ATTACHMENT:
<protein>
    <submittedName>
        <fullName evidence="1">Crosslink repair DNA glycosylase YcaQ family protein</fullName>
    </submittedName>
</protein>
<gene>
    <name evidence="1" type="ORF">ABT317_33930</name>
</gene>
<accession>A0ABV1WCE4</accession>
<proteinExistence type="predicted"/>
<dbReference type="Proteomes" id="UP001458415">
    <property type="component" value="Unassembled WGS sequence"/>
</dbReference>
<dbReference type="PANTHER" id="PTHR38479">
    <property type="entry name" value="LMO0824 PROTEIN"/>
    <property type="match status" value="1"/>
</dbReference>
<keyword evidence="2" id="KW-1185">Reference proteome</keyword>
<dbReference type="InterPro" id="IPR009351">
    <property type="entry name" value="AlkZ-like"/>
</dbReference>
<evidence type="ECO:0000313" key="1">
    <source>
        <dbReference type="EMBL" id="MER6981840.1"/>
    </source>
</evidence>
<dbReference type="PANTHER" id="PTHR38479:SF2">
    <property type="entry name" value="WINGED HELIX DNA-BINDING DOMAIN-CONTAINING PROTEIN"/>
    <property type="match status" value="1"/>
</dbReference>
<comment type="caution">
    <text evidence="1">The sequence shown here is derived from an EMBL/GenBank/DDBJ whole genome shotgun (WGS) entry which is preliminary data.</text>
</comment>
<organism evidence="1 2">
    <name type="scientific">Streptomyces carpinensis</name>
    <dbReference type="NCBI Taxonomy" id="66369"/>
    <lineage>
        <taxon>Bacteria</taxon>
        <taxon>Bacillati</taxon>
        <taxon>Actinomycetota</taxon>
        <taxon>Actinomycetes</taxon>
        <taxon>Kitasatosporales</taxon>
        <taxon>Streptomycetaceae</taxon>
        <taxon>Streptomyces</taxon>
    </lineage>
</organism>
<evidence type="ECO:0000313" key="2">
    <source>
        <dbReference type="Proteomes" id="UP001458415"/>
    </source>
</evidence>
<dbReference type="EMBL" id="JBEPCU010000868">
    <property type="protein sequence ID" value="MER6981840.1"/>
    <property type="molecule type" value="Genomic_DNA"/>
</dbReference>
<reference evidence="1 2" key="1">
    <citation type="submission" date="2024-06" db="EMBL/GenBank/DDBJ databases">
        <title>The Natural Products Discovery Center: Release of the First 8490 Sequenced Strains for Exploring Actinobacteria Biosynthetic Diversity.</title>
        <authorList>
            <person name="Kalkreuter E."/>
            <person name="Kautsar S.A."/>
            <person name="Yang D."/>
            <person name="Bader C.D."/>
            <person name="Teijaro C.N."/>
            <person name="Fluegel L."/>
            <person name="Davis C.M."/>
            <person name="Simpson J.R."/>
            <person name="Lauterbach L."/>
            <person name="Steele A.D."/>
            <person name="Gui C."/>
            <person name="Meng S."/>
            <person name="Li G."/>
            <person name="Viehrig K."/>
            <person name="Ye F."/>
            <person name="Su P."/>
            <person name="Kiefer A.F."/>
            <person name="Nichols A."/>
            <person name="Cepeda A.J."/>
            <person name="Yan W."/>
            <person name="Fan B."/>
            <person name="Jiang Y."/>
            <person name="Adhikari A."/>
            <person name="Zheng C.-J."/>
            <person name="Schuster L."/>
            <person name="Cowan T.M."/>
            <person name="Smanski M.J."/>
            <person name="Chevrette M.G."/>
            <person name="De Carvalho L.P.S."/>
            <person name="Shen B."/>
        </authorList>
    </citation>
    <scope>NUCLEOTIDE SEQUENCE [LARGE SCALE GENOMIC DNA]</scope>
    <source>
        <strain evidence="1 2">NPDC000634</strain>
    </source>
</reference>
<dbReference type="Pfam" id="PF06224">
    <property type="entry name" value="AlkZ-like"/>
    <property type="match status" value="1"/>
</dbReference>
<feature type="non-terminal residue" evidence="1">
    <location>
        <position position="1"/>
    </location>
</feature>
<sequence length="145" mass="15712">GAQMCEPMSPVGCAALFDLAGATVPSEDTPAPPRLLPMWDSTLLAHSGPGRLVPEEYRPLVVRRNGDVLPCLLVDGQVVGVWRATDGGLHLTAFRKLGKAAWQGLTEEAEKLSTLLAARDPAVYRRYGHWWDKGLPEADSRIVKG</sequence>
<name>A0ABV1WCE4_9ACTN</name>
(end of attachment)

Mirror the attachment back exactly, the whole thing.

<protein>
    <submittedName>
        <fullName evidence="1">Crosslink repair DNA glycosylase YcaQ family protein</fullName>
    </submittedName>
</protein>
<gene>
    <name evidence="1" type="ORF">ABT317_33930</name>
</gene>
<accession>A0ABV1WCE4</accession>
<proteinExistence type="predicted"/>
<dbReference type="Proteomes" id="UP001458415">
    <property type="component" value="Unassembled WGS sequence"/>
</dbReference>
<dbReference type="PANTHER" id="PTHR38479">
    <property type="entry name" value="LMO0824 PROTEIN"/>
    <property type="match status" value="1"/>
</dbReference>
<keyword evidence="2" id="KW-1185">Reference proteome</keyword>
<dbReference type="InterPro" id="IPR009351">
    <property type="entry name" value="AlkZ-like"/>
</dbReference>
<evidence type="ECO:0000313" key="1">
    <source>
        <dbReference type="EMBL" id="MER6981840.1"/>
    </source>
</evidence>
<dbReference type="PANTHER" id="PTHR38479:SF2">
    <property type="entry name" value="WINGED HELIX DNA-BINDING DOMAIN-CONTAINING PROTEIN"/>
    <property type="match status" value="1"/>
</dbReference>
<comment type="caution">
    <text evidence="1">The sequence shown here is derived from an EMBL/GenBank/DDBJ whole genome shotgun (WGS) entry which is preliminary data.</text>
</comment>
<organism evidence="1 2">
    <name type="scientific">Streptomyces carpinensis</name>
    <dbReference type="NCBI Taxonomy" id="66369"/>
    <lineage>
        <taxon>Bacteria</taxon>
        <taxon>Bacillati</taxon>
        <taxon>Actinomycetota</taxon>
        <taxon>Actinomycetes</taxon>
        <taxon>Kitasatosporales</taxon>
        <taxon>Streptomycetaceae</taxon>
        <taxon>Streptomyces</taxon>
    </lineage>
</organism>
<evidence type="ECO:0000313" key="2">
    <source>
        <dbReference type="Proteomes" id="UP001458415"/>
    </source>
</evidence>
<dbReference type="EMBL" id="JBEPCU010000868">
    <property type="protein sequence ID" value="MER6981840.1"/>
    <property type="molecule type" value="Genomic_DNA"/>
</dbReference>
<reference evidence="1 2" key="1">
    <citation type="submission" date="2024-06" db="EMBL/GenBank/DDBJ databases">
        <title>The Natural Products Discovery Center: Release of the First 8490 Sequenced Strains for Exploring Actinobacteria Biosynthetic Diversity.</title>
        <authorList>
            <person name="Kalkreuter E."/>
            <person name="Kautsar S.A."/>
            <person name="Yang D."/>
            <person name="Bader C.D."/>
            <person name="Teijaro C.N."/>
            <person name="Fluegel L."/>
            <person name="Davis C.M."/>
            <person name="Simpson J.R."/>
            <person name="Lauterbach L."/>
            <person name="Steele A.D."/>
            <person name="Gui C."/>
            <person name="Meng S."/>
            <person name="Li G."/>
            <person name="Viehrig K."/>
            <person name="Ye F."/>
            <person name="Su P."/>
            <person name="Kiefer A.F."/>
            <person name="Nichols A."/>
            <person name="Cepeda A.J."/>
            <person name="Yan W."/>
            <person name="Fan B."/>
            <person name="Jiang Y."/>
            <person name="Adhikari A."/>
            <person name="Zheng C.-J."/>
            <person name="Schuster L."/>
            <person name="Cowan T.M."/>
            <person name="Smanski M.J."/>
            <person name="Chevrette M.G."/>
            <person name="De Carvalho L.P.S."/>
            <person name="Shen B."/>
        </authorList>
    </citation>
    <scope>NUCLEOTIDE SEQUENCE [LARGE SCALE GENOMIC DNA]</scope>
    <source>
        <strain evidence="1 2">NPDC000634</strain>
    </source>
</reference>
<dbReference type="Pfam" id="PF06224">
    <property type="entry name" value="AlkZ-like"/>
    <property type="match status" value="1"/>
</dbReference>
<feature type="non-terminal residue" evidence="1">
    <location>
        <position position="1"/>
    </location>
</feature>
<sequence length="145" mass="15712">GAQMCEPMSPVGCAALFDLAGATVPSEDTPAPPRLLPMWDSTLLAHSGPGRLVPEEYRPLVVRRNGDVLPCLLVDGQVVGVWRATDGGLHLTAFRKLGKAAWQGLTEEAEKLSTLLAARDPAVYRRYGHWWDKGLPEADSRIVKG</sequence>
<name>A0ABV1WCE4_9ACTN</name>